ON LOOKING AT A PHOTOGRAPH OF A DEAD WOMAN
I don’t remember this: you
in the garden, squinting into
the light, the lines on your face erased,
the sun’s shadows barring
the kindling of the grass, that blouse of
broiderie anglaise, the navy skirt.
This photo makes that moment last
forever, which in itself confers
significance, though what it means is up
for interpretation and here your acolytes
must disagree: to me, you seem determined,
your mouth set, while she says your lips
are clamped in a slant of hate,
your eyes impaling your photographer.
You’ve left us little.
This flatness is part of the flotsam,
a residue which pins you down, alive,
while it reminds us just how lost
you are, or resurrects you, though
you never left and haunt us often
in a warmer form (the touch of your hands
on our faces when we sleep, your voice
so quiet we’re unsure we heard it).
We can only see it with knowledge
of what came after. I suppose the sibyl
at Cumae felt much like that when she looked
at her visitors’ faces and read
their future – the layer of after poised
upon the now, the accretion of past
lying under it like silt – and scribbled
on her leaves and threw them down.
SELF-PORTRAIT AS AN ANCHORESS
Let me observe these walls, the small ferns
pressing between their stones,
loosing their spores
into expectant air.
Let me observe this plate,
left in the window, and what is on it,
only ash and something
I have forgotten, from another lifetime.
Let me observe this water,
like a jewel, as clear
and motionless as any diamond,
and just as far as jewels from my deserving.
Let me observe this book,
which shines sometimes
in slants of light
that pierce me through like arrows.
Let me observe him, forming
in the air, his hands that lift
the wet heart from my body,
dripping and bloody, shining like his own.
Let me observe my body, as it feeds
on manna that he brings me,
mouth to mouth, the bones that press
my wrists, my belly swelling.
Let me observe the words
that issue from him
into my silence,
dripping from my tongue.
These mornings lie across the face like scarves.
These clouds move fatly and implacably
across a grey, a silence that extends
interminably, misting through the gutters.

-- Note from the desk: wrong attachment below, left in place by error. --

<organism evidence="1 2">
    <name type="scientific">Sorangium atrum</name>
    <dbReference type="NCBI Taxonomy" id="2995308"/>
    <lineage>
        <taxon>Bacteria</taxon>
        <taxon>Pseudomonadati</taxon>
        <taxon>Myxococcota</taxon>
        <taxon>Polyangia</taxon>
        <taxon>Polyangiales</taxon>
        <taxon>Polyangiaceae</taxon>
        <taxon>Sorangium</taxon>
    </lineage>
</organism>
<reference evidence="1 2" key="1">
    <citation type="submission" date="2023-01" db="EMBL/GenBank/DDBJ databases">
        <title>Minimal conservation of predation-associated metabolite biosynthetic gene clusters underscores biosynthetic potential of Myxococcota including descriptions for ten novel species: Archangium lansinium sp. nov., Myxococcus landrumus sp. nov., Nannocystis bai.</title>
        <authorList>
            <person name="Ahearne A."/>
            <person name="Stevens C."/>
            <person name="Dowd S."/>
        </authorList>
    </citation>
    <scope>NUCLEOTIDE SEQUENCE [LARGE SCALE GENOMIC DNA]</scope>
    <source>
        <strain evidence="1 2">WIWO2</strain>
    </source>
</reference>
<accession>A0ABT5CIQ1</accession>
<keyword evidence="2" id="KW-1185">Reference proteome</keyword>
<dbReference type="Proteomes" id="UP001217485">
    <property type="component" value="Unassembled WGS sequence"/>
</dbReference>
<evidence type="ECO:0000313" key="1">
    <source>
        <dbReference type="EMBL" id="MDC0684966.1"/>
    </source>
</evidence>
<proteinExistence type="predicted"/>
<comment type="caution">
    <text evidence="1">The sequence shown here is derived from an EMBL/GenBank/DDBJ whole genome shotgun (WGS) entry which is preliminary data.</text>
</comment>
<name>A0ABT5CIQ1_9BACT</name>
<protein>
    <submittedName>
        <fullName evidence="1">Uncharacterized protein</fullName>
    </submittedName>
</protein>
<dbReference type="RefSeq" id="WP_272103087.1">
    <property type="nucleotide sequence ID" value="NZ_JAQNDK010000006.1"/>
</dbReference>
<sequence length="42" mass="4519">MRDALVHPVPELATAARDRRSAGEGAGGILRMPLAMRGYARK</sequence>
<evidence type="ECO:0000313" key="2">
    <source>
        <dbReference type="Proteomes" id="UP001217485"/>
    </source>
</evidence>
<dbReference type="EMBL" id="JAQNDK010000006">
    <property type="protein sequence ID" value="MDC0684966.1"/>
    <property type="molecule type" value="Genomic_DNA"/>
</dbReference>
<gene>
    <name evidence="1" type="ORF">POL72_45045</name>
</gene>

Dreams linger in the corners,
flex their tendrils. They flick and twist.
Their tongues drip soggy odours,
those triple-headed dogs. They pant. They burrow.
The body is robed in lead.
The head beats hard. It throbs like a heart –
the tempo troubles the plaster –
the heart itself wreathed in a burgeoning
of white despair, fine curdlings of its breath.
THE LITTLE DEER
I walk on the tarmac path between two fields,
flat now, the crop trimmed down, dry and unswaying.
And, far ahead, I see two creatures standing –
thin-legged, red – and think them two large foxes.
As I approach, they run, ungainly, panicked,
and now I see that they’re two half-grown deer.
My steps are quiet, slow like poured out treacle.
The fawns vanish behind some outhouses.
And I creep through this place, watched by its guardians,
and feel my gooseflesh rise as their gaze spills
across the faded stalks and dust of stubble,
darkening my path beneath a cloudless sky.
Cool, half-lit heart of the house,
poured full of silence
which thickens like custard
between the thigh-thick walls.
And I wade through it,
bearing my pestles, my jars
of dark green glass, my copper pans,
ceramics chilly as cream.
The ceiling is hung with herbs,
dried in clusters like brushes,
the aromatic spikes of rosemary,
old lavender bleached dust-coloured,
brittle leaves of the bay tree.
Rose petals age on brown paper
along the sills. There are rows,
on the shelves, of jams, of wines,
that glow like eyes, unseeing,
all night long,
and ivory cakes of soap,
And here, in a dish,
is that jewel the magpie brought me,
which flares and pulses,
stolen through your window.